With its beginnings on the University of Northern Colorado campus in 1967 as KCBL, 91.5 KUNC serves residents of Northern Colorado with a unique blend of locally-produced news, music, and other popular public radio programming. Now owned and operated by Community Radio for Northern Colorado, the group has grown to a network of over 14 stations and translators throughout Colorado.
In February of 2016 the group launched another flagship station, KJAC. The main idea was to allow KUNC to carry primarily news, while KJAC - nicknamed The Colorado Sound - would carry music. The two stations were already co-located at the same transmitter site, but a second audio path from the studios to feed the new station would be needed. The short-term solution was a T1 line, but with month-to-month billing, this was a very expensive stopgap measure. Once the acquisition of KJAC was finalized a couple of months later, the plans for a more permanent solution to feed both stations were put into motion.
KUNC was using a digital 950 MHz link for their signal, but modifying the system to add a second stereo audio pair made the signal far too fragile and unreliable. The path from the studios to the transmitter site is 32.7 miles, and passes over a heavily populated area. A second 950 MHz link was quickly ruled out due to lack of available frequencies and equipment. In addition, there was a desire to extend the office LAN and other studio systems out to the transmitter site. 99.999% availability was the target, and unlicensed links were out of the question for this application. High reliability was more important than maximum throughput.
KUNC/KJAC Director of Engineering and Information Technology, Ken Broeffle, took this opportunity to design their new STL system with an eye toward the future. He wanted to ensure that this link would last for at least the next 10-15 years and handle anything that the future might bring.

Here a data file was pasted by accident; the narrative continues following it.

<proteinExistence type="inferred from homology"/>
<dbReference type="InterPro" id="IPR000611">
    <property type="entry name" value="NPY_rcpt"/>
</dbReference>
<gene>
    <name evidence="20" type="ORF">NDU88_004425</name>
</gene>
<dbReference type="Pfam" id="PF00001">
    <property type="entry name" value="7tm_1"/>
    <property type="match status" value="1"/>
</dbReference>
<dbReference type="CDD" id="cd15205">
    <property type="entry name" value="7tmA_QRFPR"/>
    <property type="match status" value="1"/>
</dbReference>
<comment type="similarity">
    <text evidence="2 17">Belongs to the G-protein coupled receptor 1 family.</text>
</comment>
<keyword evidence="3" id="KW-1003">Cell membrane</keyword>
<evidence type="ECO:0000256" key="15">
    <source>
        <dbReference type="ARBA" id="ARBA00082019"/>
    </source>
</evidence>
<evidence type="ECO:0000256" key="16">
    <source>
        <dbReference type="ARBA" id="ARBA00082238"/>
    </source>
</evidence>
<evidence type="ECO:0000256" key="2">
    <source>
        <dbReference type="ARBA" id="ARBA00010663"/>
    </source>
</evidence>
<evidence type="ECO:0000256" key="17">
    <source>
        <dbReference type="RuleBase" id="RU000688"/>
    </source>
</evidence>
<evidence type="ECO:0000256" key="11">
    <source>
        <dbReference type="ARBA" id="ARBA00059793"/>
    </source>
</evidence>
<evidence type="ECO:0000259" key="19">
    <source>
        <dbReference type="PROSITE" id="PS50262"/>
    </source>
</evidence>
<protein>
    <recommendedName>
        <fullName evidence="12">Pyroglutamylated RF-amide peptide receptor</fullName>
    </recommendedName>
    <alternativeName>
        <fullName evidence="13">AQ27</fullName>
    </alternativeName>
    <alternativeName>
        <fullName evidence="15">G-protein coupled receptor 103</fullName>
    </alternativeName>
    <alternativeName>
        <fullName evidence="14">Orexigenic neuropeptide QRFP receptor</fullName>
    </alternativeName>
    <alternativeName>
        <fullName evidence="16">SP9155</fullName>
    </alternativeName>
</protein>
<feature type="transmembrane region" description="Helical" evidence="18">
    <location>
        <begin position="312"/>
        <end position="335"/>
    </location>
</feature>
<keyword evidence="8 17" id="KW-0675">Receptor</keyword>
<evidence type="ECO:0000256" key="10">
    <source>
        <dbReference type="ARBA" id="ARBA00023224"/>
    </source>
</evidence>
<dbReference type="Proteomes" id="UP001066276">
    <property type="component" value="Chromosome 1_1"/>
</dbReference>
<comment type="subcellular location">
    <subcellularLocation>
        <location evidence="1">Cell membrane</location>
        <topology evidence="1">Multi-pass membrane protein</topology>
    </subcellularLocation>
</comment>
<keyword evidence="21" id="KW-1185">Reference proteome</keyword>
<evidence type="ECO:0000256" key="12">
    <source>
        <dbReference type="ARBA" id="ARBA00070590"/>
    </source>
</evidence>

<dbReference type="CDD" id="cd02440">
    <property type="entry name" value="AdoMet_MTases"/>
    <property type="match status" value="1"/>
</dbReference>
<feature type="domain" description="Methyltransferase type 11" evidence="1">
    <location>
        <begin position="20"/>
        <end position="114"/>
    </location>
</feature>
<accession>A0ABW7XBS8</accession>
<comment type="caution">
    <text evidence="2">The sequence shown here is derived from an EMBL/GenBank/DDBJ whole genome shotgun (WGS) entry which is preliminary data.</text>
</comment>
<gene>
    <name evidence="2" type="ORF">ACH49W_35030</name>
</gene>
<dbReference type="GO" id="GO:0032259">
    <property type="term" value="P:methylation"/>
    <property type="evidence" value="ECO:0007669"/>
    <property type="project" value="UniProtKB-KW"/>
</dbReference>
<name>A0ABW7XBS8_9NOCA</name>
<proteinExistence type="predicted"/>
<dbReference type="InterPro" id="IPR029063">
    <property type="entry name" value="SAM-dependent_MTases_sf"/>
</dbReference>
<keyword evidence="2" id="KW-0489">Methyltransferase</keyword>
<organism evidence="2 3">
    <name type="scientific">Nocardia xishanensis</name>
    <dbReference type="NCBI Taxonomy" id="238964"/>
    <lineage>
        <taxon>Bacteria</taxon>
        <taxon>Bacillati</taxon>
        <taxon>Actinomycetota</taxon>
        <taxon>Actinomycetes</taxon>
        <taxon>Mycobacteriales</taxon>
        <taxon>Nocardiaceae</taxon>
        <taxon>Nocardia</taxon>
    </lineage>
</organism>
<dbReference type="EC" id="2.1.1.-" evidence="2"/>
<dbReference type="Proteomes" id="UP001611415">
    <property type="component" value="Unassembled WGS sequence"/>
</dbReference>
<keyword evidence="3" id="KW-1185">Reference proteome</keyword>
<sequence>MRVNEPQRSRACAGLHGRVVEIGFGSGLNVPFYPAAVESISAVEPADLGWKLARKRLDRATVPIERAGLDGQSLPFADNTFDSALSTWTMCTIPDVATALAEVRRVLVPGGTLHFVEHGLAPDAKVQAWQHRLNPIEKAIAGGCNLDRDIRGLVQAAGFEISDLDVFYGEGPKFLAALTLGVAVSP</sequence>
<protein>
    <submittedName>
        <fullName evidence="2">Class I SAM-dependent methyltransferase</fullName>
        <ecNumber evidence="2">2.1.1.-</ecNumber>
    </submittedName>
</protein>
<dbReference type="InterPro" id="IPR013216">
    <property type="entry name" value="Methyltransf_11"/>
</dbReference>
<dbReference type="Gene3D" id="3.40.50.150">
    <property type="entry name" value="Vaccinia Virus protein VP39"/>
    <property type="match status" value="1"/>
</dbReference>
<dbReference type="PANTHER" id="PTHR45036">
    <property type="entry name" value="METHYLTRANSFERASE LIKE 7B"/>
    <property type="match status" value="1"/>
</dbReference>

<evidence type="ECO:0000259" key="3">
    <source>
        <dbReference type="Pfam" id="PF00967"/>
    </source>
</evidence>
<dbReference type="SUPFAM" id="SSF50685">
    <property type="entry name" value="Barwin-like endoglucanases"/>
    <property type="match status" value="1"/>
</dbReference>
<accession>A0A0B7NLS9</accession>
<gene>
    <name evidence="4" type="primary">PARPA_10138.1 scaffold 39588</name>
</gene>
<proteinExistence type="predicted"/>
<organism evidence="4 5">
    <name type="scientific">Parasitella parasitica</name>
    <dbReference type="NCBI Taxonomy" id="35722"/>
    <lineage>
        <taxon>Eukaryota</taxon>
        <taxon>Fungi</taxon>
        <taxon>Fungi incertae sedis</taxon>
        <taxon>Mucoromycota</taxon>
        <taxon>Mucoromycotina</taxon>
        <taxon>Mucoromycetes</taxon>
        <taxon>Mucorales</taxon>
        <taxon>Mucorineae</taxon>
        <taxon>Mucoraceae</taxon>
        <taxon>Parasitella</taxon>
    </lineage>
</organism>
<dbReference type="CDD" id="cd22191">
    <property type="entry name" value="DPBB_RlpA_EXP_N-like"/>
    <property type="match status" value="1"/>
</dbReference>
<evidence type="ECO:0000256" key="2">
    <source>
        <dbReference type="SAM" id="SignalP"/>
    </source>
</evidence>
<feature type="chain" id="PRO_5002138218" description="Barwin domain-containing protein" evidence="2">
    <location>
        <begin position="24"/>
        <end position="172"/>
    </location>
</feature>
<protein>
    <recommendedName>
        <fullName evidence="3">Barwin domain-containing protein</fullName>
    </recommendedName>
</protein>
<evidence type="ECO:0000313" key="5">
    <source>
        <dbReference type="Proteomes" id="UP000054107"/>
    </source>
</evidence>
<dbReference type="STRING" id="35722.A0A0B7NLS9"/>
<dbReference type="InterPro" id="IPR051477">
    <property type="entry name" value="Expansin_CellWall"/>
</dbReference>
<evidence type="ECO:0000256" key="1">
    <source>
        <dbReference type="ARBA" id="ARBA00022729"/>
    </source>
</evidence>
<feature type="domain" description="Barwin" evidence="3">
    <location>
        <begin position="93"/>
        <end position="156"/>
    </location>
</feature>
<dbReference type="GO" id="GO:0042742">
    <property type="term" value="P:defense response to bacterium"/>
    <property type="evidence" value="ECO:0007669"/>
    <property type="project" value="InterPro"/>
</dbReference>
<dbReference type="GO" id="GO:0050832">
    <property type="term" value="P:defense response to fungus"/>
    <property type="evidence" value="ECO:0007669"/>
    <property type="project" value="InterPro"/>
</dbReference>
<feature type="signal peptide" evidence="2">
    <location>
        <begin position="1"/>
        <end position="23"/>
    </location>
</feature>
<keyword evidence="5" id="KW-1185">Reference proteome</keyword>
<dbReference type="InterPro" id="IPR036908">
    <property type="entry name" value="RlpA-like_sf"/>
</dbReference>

About 5 years ago, the FCC eliminated a rule which had prohibited broadcasters from using “Part 101” frequencies for STL purposes. This opened a number of new possibilities for extremely flexible and robust STL systems, while avoiding the overcrowded 950 MHz band. Once the license transfer for KJAC was final, Broeffle began the process of securing a frequency and path.
He worked with Gray Haertig of Gray Frierson Haertig & Associates to plan and license the system. Path studies showed that the 6 GHz band and 3-foot dishes on each end proved to offer the best balance between link robustness and tower loading in this case.
Radyn Inc. performed the frequency coordination. This coordination process took nearly 2 months and involved notifications to over 170 different spectrum users within a 150-mile radius. After the coordination was complete, it was time to order the equipment.